- Security Summit Warns of New Phishing Email Targeted at Tax Pros
- IRS, States & Tax Industry Warn of Last Minute Email Scams
- Tax Professionals Warned of New Scam Unlock their Tax Software Accounts
- New Two Stage E-Mail Scheme Targets Tax Professionals
- Phishing Scheme Mimics Software Providers; Targets Tax Professionals
Steps IRS and States are taking to Prevent Tax Identity Theft
Since the Security Summit was formed in 2015 the IRS, States and the tax industry have implemented steps to help fight tax identity theft. Here are some examples of what the IRS and States have done:
- Continually modifying and adding to their identity theft fraud filters
- Sending letters to taxpayers when they suspect a return they received may not be the taxpayer’s. The letter explains that the return will not be processed until the individual verifies who they are with the IRS or State either by going to page on their website or by calling the applicable government agency.
- Delaying the release of refunds. For federal returns the delay is for refunds for returns that claim EITC or the additional child tax credit. For States, the timeline for when any refunds will be released has been increased.
- IRS and many States are now matching W-2 information on returns.
- Assigning an Identity Protection PIN (IP PIN) to individuals who have been or may have been a victim of identity theft.
- States are requesting Driver’s License or State ID information be included on the electronic return in order to help verify the identity of the taxpayer.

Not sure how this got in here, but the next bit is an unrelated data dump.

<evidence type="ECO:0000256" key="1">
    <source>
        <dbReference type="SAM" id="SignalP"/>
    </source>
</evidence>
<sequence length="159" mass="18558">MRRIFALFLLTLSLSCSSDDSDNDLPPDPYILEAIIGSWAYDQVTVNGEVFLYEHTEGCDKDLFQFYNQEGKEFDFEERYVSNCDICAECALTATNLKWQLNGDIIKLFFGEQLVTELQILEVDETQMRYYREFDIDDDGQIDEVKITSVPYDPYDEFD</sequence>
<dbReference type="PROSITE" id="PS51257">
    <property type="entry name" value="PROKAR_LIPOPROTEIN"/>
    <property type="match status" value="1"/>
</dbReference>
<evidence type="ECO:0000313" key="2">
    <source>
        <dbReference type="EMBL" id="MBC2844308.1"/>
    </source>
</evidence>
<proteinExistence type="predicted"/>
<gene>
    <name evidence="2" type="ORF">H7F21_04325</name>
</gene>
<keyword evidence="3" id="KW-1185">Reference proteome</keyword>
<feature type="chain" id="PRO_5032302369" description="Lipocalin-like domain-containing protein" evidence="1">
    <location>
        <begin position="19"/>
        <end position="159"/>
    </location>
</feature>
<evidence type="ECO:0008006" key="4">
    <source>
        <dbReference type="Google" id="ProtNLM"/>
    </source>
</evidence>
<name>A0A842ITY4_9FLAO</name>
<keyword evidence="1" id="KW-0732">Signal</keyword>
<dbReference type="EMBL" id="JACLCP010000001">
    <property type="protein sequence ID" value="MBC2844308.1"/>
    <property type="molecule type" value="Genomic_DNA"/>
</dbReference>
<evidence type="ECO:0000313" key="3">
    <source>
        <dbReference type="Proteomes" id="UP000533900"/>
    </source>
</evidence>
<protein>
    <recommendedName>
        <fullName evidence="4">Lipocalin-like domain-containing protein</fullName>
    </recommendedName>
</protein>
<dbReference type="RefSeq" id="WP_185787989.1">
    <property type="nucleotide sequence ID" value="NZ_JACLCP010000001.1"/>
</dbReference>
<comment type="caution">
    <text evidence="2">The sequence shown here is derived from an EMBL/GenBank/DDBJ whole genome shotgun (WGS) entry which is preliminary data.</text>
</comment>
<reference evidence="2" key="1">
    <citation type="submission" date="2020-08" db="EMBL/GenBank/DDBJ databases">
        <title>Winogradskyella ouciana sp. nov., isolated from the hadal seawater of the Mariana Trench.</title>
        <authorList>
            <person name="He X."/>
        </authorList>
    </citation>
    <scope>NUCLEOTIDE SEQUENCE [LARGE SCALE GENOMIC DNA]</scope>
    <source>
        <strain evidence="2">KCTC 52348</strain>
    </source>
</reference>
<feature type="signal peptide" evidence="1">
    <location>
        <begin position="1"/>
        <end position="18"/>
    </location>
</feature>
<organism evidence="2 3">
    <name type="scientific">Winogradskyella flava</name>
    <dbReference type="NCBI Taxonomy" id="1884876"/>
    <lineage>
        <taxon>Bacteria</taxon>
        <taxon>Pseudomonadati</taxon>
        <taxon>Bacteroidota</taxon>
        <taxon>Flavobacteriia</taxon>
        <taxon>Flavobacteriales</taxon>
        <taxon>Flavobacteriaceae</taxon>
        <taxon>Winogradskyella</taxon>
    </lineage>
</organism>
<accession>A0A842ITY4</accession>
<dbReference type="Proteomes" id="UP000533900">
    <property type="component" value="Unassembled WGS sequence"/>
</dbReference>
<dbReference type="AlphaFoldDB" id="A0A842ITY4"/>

- IRS has initiated their Taxes Security Together campaign which is designed to educate taxpayers and tax preparers on what they can do to prevent themselves from becoming a victim of identity theft and secure their personal information.
- IRS has initiated their IRS Protect Clients; Protect Yourself campaign that is designed to educate preparers on what they need to do to protect their computer systems and client tax information from identity thieves.
Since March 2015, IRS officials, State tax administrators, Tax Software industry, Financial institutions, and tax preparer groups have been working together to identify the steps that need to be taken to combat tax-related identity theft.
The Security Summit has also been focusing on making tax preparers aware that they are vulnerable to phishing email schemes that target them with the intent of taking over a preparer’s computer system to gain access to their client information and their tax program.
Over the past two filing seasons the Security Summit has implemented the following to help protect taxpayers:
- New password standards to access tax software.
- Software providers are now including additional data elements from individual and business tax return submissions that IRS and states are using to assist them in their efforts to detect and prevent identity theft returns.
- Industry partners are performing regular reviews to identify possible identity theft schemes and report them to the IRS and state partners to help stay on top of emerging schemes.
- Requesting additional data be provided with the e-filed federal and state return. An example is asking for information from the taxpayer’s driver’s license or State ID.
- Working towards setting security guidelines for the tax software industry.
- Creating educational awareness campaigns to ensure that tax preparers have the information they need to protect themselves from cyberattacks and safeguard taxpayer data (i.e. “Taxes.Security.Together.” and “Protect Your Clients; Protect Yourself”).
- Setting up a centralized analysis center that will allow IRS, States and Tax Software companies to share actionable data and information regarding tax identity theft schemes.